• Clinical science

Chromosomal aberrations

Abstract

Structural and numerical chromosomal aberrations may affect either the autosomes or gonosomes and are a common cause of spontaneous abortions. Autosomal aberrations that are frequently observed are trisomy 13 (Patau syndrome), trisomy 18 (Edwards syndrome), and the most common and widely recognized chromosomal aberration, trisomy 21 (Down syndrome). These conditions have an extra copy of the chromosome to which their name refer. The risk of autosomal aberrations increases with maternal age. Characteristic features include facial and skeletal malformations, which are usually recognizable at birth. The conditions are further associated with congenital heart defects and malformations of other internal organs. Turner syndrome and Klinefelter syndrome are gonosomal aberrations in which individuals have a missing X chromosome or an additional X chromosome, respectively. These conditions are primarily characterized by impaired development of secondary sexual characteristics and infertility secondary to gonadal dysgenesis. The diagnosis for all chromosomal aberrations is confirmed via karyotyping.

General information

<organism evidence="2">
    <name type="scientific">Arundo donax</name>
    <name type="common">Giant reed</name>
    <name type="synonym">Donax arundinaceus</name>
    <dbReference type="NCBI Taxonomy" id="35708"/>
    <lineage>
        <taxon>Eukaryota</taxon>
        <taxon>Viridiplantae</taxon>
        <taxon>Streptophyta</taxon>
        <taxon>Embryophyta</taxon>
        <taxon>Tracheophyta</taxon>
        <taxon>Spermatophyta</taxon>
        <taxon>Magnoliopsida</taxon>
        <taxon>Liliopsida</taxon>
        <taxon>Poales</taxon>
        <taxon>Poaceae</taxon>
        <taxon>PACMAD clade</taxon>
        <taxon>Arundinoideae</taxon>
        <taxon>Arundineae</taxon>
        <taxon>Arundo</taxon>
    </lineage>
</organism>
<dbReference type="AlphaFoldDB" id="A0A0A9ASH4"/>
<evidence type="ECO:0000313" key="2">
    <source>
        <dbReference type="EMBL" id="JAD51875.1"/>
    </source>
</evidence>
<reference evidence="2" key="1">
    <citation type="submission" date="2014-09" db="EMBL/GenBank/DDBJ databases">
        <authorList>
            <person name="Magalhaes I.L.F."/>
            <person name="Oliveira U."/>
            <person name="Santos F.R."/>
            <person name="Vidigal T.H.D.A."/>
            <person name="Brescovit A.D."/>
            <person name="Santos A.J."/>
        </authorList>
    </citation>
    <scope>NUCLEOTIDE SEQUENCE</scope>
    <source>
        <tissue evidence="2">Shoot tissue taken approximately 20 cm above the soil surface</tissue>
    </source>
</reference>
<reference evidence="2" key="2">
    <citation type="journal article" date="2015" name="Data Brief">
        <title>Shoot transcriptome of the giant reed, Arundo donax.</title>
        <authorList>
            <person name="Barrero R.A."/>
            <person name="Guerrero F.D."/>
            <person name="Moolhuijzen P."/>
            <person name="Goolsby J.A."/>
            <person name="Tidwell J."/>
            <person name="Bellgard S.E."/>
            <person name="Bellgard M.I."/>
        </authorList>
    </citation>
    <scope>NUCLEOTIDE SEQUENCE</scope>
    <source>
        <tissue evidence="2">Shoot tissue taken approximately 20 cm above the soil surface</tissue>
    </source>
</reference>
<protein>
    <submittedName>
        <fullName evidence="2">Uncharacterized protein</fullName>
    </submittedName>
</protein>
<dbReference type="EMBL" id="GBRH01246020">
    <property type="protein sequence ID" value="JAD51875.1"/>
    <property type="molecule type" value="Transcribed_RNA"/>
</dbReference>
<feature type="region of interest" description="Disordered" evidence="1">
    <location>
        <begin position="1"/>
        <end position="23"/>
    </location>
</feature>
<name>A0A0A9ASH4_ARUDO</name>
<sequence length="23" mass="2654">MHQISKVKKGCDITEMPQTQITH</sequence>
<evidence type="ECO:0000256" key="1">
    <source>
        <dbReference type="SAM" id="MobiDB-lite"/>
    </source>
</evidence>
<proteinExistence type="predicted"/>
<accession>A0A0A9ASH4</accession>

Definitions

  • Chromosomal aberrations: deviation from the normal chromosome constellation
    • Numerical chromosomal aberrations; (e.g., aneuploidy, polyploidy)
    • Structural chromosomal aberrations; (e.g., deletion, translocation)
  • Triploidy: : presence of three sets of chromosomes
  • Trisomy: : presence of triplicate instead of duplicate number of a particular chromosome or part of a chromosome

Epidemiology

  • Chromosomal aberrations are the most common cause of spontaneous abortions (accounting for 60% of cases).
    • Approx. 50% of anomalies are trisomies.
    • Approx. 20% of anomalies are triploidies.

Overview of viable numerical chromosomal aberrations

References:[1]

Trisomy 13 (Patau syndrome)

References:[2][3][4][5][6][7][8]

Trisomy 18 (Edwards syndrome)

References:[3][6][8]

Down syndrome (trisomy 21)